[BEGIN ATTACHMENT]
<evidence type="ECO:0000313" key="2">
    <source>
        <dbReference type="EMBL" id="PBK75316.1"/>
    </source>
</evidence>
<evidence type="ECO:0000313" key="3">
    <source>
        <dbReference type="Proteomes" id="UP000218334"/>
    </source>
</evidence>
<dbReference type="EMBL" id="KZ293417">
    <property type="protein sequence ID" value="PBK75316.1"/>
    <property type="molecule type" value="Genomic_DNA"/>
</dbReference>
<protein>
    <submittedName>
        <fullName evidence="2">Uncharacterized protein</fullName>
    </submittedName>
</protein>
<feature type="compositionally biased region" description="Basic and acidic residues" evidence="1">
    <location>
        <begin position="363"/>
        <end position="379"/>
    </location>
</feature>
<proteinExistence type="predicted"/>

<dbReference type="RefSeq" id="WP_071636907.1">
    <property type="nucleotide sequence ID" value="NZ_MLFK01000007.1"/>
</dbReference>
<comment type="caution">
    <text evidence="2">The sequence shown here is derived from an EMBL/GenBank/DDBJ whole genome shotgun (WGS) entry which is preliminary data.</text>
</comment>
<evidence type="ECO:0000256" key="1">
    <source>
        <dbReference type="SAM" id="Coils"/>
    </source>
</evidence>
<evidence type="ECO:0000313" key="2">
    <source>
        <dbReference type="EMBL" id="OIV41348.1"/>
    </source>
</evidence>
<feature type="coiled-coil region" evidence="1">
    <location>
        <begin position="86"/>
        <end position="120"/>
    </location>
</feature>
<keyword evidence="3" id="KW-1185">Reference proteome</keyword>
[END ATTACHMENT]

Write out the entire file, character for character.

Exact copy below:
<evidence type="ECO:0000313" key="2">
    <source>
        <dbReference type="EMBL" id="PBK75316.1"/>
    </source>
</evidence>
<evidence type="ECO:0000313" key="3">
    <source>
        <dbReference type="Proteomes" id="UP000218334"/>
    </source>
</evidence>
<dbReference type="EMBL" id="KZ293417">
    <property type="protein sequence ID" value="PBK75316.1"/>
    <property type="molecule type" value="Genomic_DNA"/>
</dbReference>
<protein>
    <submittedName>
        <fullName evidence="2">Uncharacterized protein</fullName>
    </submittedName>
</protein>
<feature type="compositionally biased region" description="Basic and acidic residues" evidence="1">
    <location>
        <begin position="363"/>
        <end position="379"/>
    </location>
</feature>
<proteinExistence type="predicted"/>

<dbReference type="RefSeq" id="WP_071636907.1">
    <property type="nucleotide sequence ID" value="NZ_MLFK01000007.1"/>
</dbReference>
<comment type="caution">
    <text evidence="2">The sequence shown here is derived from an EMBL/GenBank/DDBJ whole genome shotgun (WGS) entry which is preliminary data.</text>
</comment>
<evidence type="ECO:0000256" key="1">
    <source>
        <dbReference type="SAM" id="Coils"/>
    </source>
</evidence>
<evidence type="ECO:0000313" key="2">
    <source>
        <dbReference type="EMBL" id="OIV41348.1"/>
    </source>
</evidence>
<feature type="coiled-coil region" evidence="1">
    <location>
        <begin position="86"/>
        <end position="120"/>
    </location>
</feature>
<keyword evidence="3" id="KW-1185">Reference proteome</keyword>